FMU hosts three-day symposium

Speakers discuss racial injustice, education


Photo by: Kyle Graham

Panelists Herb Frazier, Valinda Littlefield and Joe Riley discuss Cleveland Sellar’s discussion on race, culture and education on Feb. 28. Audience members asked panelists questions after the event.

FMU hosted its first three-day symposium titled “Beyond Mother Emanuel and the Confederate Flag”, sponsored by a grant from South Carolina Humanities, discussing the topics of race and culture with keynote speakers and panel discussions throughout the event from Feb. 26-28.

Each session had a specific theme and began with a keynote speaker who is a South Carolina activist, artist or educator which was followed by a panel discussion. The theme for the first session was “politics, policy and symbols,” the second session was “art, community and theory” and the final theme was “race, culture and education.” Panel members included state representatives, politicians, clergy, artists or academics who encouraged audience members to ask questions.   

For Wednesday’s session, keynote speaker Cleveland Sellars told audience members how he participated in numerous civil rights events and marches for nearly 30 years before completing his undergraduate, master’s and doctorate degrees. Sellars also told the audience stories of how he participated in the march from Selma, Ala., to Montgomery, Ala., led by Dr. Martin Luther King Jr. after becoming the Student Non-Violent Coordinating Committee’s director in 1964 at Howard University.

Sellars enrolled at Howard University in 1962, after attending Voorhee’s College, and helped arrange for Malcom X to speak at the university and for black Mississippians to meet with their congressmen. Sellars also told audience members how he helped organize a protest of segregated bowling alleys in 1968 in Orangeburg, S.C., which resulted in the killing of three South Carolina State students by South Carolina Highway Patrol officers. Sellars spent seven months in prison after this incident, which became known as the Orangeburg Massacre, and was eventually pardoned.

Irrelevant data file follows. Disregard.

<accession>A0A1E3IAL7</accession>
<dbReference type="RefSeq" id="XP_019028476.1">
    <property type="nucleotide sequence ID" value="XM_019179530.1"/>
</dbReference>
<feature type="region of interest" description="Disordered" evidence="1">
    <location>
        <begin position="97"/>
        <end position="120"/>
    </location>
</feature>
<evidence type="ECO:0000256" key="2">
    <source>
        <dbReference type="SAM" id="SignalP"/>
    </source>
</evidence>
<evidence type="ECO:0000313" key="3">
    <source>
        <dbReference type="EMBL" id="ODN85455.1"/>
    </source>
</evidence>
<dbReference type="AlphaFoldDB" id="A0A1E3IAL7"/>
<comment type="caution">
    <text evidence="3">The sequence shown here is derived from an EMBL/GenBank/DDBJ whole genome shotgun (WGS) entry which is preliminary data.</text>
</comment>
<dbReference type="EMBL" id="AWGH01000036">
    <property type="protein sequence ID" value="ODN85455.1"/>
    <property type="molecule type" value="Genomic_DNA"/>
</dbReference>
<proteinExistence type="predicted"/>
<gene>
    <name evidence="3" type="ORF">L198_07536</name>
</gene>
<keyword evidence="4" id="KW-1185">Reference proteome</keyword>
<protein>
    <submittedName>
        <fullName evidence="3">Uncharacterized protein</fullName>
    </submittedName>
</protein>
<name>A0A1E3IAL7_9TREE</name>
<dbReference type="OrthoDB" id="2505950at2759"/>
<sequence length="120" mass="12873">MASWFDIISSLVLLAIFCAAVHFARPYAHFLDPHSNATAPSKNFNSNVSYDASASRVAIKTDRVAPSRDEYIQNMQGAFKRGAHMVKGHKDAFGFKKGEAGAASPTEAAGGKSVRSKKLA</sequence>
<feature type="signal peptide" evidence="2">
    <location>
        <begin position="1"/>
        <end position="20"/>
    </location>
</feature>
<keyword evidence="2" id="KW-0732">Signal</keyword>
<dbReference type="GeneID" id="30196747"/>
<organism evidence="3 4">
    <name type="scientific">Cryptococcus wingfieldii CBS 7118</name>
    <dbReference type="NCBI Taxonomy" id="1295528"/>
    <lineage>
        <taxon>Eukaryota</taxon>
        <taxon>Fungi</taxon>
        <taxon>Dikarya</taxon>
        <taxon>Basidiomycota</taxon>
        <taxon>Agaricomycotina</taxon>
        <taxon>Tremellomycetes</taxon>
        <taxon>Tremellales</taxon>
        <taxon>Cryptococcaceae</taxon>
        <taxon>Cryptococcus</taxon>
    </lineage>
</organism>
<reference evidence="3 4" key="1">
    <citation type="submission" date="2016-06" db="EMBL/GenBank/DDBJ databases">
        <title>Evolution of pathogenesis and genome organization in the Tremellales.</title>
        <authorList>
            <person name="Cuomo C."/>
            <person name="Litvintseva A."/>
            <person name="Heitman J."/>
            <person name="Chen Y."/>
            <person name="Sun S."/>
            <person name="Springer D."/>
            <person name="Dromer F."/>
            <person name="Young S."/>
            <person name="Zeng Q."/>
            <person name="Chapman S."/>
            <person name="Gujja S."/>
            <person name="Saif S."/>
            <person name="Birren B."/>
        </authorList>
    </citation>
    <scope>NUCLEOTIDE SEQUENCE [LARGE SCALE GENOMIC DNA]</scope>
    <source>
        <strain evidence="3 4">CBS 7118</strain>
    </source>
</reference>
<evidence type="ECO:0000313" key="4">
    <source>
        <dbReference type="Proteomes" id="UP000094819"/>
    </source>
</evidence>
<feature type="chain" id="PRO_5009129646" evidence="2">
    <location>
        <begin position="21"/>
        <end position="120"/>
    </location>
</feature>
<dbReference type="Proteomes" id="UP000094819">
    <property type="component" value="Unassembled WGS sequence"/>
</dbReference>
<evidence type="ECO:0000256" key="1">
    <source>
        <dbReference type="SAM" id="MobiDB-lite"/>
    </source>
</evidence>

“If we don’t know this history, we are doomed to repeat it,” Sellars said. “We’re just about at 1953 in 2018. We have to recognize that in order to get out of the hole we are in… I was growing up in a time where there was segregation. It’s crazy, but there are rules that go along with it.”

Sellars used the example of sidewalk etiquette to explain the rules of segregation to audience members. He said if he was walking down the street and came up on a white family, he had two options: one was to get off the street entirely to let them pass or he would cast his eyes down to the ground and not make eye-contact with members of the family.

Sellars also said there were penalties for African-American’s who did not abide by these rules, such as being arrested or disciplined.

Sellars went on to talk about George Stiney, Emmett Till, freedom rides, the murders of Cheney, Goodman and Schwerner in 1964 and other stories from his past to put racism into perspective.

“All people have to develop a social consciousness and it comes from different kinds of things,” Sellars said. “You can see the type of social consciousness I’m talking about in the young person in the students at Parkland. We have to do something to keep this kind of thing from continuing to happen.”

In June 2015, nine people were murdered at Mother Emanuel African Methodist Episcopal Church in downtown Charleston, S.C. by white supremacist Dylann Roof. The loved ones left behind by those murdered and the citizens of the city of Charleston responded in a way to set the example of responding to hate with compassion and dignity, rather than fighting hate with hate. Nearly one month after the massacre, the Confederate flag was removed from the South Carolina Statehouse grounds after a 54-year presence in Columbia.

Coordinator of Orientation and Admissions Events Stephanie Bosch attended the event which Sellars spoke. Bosch, a Charleston native, said listening to Sellars share his experience as a civil rights leader was humbling and her biggest takeaway of the event. She said she was particularly moved by his calm, yet passionate, demeanor on stage while telling stories and showing his slideshow.

Bosch said the shooting was especially hard for her to comprehend not only because she grew up in Charleston, but also because it occurred in such a sacred place where people go to find solace and comfort. She said she believes Charleston set a positive example for the rest of the country in its response to the tragedy as a whole.

“A large event was organized by community leaders to create a unity chain across the Ravenel Bridge after the tragedy occurred,” Bosch said. “I was able to participate in this event with my family and it was a truly moving experience. To be surrounded by thousands of people who peacefully walked the bridge in honor of the victims who lost their lives was humbling.”

Bosch said we have a truly rich and diverse student body and these types of events promote positive conversations within students, faculty, staff and the Florence community. Bosch said she hopes to see more events like this in the future.